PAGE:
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Appeal To A Toad

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Edited by Richard Walker, Friday, 2 Oct 2015, 03:05

Chora wrote a famous and charming haiku: as a gardener addressing a toad he knew, and who probably knew him.

If this sounds improbable, my aunt had a toad who lived for several years at the bottom of her garden. She would feed him (or her) and as a teenager I was taken to see the toad, who lived under some stones and did indeed hop out to greet us, and would consent to be scratched on the head, and tickled on the chin.

Chora's haiku goes something as follows in (very) free translation:

Dear old Toad
PLEASE hop leftward a little
Planting these bamboos is my job.

I thought that, for once, rather than compress a poem, which is my instinct, I would try to expand one, and also add rhyme and meter. Usually haiku in English are without rhyme, and end on a characteristic falling tone, which is very evocative, but not necessarily faithful to the original Japanese tradition. Other languages however have different and now longstanding traditions about the form translated or composed haikus. That's for another post though.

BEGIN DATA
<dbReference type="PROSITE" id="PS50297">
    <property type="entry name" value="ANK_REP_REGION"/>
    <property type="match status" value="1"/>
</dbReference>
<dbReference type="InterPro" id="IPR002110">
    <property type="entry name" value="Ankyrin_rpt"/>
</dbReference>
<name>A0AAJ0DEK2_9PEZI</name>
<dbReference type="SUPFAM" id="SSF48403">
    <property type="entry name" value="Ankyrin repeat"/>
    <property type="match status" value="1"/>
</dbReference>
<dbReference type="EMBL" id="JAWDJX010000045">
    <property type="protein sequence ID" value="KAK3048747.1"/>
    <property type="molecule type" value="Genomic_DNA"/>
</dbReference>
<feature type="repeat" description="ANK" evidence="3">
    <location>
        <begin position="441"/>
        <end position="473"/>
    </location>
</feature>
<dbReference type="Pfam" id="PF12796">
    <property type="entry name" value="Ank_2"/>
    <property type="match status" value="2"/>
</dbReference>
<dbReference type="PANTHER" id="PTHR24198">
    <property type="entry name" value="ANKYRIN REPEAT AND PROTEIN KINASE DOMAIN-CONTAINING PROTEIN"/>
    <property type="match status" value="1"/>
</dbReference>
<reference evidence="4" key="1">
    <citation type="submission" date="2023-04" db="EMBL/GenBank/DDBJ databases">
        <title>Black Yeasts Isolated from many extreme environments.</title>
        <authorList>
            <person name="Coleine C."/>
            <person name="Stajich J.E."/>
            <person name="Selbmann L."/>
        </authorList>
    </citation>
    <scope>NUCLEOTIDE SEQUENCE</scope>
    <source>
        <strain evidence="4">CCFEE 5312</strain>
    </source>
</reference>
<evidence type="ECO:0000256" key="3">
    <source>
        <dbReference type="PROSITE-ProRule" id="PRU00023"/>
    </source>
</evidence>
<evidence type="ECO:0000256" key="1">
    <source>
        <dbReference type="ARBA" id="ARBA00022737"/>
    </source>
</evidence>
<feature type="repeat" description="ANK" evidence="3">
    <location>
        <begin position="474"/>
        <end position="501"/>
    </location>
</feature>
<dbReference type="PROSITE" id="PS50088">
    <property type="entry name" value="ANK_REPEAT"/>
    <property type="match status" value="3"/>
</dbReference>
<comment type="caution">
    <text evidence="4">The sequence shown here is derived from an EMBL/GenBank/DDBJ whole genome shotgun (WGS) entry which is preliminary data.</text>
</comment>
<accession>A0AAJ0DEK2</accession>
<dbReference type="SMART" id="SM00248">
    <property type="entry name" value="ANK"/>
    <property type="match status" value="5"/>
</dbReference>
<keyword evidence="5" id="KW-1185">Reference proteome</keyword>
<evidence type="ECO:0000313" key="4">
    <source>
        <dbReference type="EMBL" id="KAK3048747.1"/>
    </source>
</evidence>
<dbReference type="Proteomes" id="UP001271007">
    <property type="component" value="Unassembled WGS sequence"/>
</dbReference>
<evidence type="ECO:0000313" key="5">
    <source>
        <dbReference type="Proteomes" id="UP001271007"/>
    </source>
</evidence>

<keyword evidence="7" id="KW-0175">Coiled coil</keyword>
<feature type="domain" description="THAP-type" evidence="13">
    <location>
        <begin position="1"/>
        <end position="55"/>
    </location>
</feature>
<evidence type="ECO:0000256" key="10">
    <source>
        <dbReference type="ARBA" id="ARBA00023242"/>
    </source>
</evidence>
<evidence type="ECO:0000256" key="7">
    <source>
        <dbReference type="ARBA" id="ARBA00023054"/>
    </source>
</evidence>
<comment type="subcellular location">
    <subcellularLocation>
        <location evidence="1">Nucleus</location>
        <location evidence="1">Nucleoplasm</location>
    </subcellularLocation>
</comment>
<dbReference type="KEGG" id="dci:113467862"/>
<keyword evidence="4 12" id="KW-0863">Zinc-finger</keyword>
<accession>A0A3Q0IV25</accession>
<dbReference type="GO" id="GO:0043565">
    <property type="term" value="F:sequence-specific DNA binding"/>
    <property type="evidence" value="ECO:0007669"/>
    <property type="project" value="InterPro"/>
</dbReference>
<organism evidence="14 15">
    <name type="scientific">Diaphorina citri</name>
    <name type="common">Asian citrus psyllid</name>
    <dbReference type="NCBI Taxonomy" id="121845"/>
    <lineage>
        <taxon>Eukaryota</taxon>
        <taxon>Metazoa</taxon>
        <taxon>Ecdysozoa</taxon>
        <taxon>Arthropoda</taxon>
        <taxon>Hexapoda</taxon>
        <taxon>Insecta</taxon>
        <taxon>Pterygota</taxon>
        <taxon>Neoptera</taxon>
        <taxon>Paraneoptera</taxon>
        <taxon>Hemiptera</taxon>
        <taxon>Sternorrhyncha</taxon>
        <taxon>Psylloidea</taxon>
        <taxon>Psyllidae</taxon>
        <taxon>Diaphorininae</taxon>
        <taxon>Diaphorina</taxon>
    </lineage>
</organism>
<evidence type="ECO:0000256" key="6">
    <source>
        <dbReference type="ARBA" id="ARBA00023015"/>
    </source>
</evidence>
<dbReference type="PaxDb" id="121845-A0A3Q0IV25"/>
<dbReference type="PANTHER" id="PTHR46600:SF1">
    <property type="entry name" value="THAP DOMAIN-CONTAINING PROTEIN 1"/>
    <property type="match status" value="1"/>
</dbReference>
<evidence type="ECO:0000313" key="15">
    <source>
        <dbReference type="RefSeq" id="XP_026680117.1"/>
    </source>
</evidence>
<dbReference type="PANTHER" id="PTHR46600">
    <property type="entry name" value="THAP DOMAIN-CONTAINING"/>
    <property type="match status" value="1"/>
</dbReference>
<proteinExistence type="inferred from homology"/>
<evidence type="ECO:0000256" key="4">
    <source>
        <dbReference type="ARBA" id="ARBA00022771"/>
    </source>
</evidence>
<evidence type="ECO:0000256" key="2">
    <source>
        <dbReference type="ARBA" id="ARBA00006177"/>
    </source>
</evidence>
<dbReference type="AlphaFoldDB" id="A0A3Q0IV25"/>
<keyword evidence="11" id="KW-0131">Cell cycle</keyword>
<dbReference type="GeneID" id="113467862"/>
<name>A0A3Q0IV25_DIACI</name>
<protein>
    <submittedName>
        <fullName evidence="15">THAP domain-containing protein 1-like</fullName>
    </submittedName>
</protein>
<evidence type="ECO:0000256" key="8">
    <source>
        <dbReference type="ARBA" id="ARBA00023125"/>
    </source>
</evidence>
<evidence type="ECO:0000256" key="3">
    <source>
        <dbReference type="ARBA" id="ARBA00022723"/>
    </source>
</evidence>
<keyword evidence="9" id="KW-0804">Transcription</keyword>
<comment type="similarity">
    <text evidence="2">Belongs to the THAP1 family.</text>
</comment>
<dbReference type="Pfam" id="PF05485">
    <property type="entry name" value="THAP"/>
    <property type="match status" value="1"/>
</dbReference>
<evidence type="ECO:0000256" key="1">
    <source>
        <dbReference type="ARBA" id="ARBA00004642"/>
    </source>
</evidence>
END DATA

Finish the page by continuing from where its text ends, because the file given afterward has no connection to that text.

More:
Here is my longer appeal to Mr Toad, in entirely my own idiom. But with falling tone.

Here we are again
Dear friend.
I know it's a pain
But, might you bend
To the left somewhat?

Respectfully I ask
Knowing each other as we do.
My task
Is planting bamboo.
Am I asking a lot?



By an unknown artist, Japan, 1814. Via The British Museum





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Night Cat Haiku

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A cat scuttled between two streetlights.

For one second

An octapud.


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Dark Thought Haiku

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Edited by Richard Walker, Tuesday, 29 Sep 2015, 01:15

As I slept
A dark thought
Jumped on my back
"I am Winter",
It hissed.

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Beating Time

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Edited by Richard Walker, Monday, 28 Sep 2015, 02:04
Hold my hand once


Then there is something time cannot tear from us.

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I ask therefore

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What is thought, what knowledge?

Such a troubling question.

Asked in every season.

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Moon Talk

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Under this moon

How can I disagree?

You're such a good friend Autumn.

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Autumn by Water Haiku

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Edited by Richard Walker, Saturday, 26 Sep 2015, 01:30

I'm heartbroken by

A last dragonfly's symmetry.

At sunset.




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What The Pharaoh Saw

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Edited by Richard Walker, Friday, 25 Sep 2015, 01:51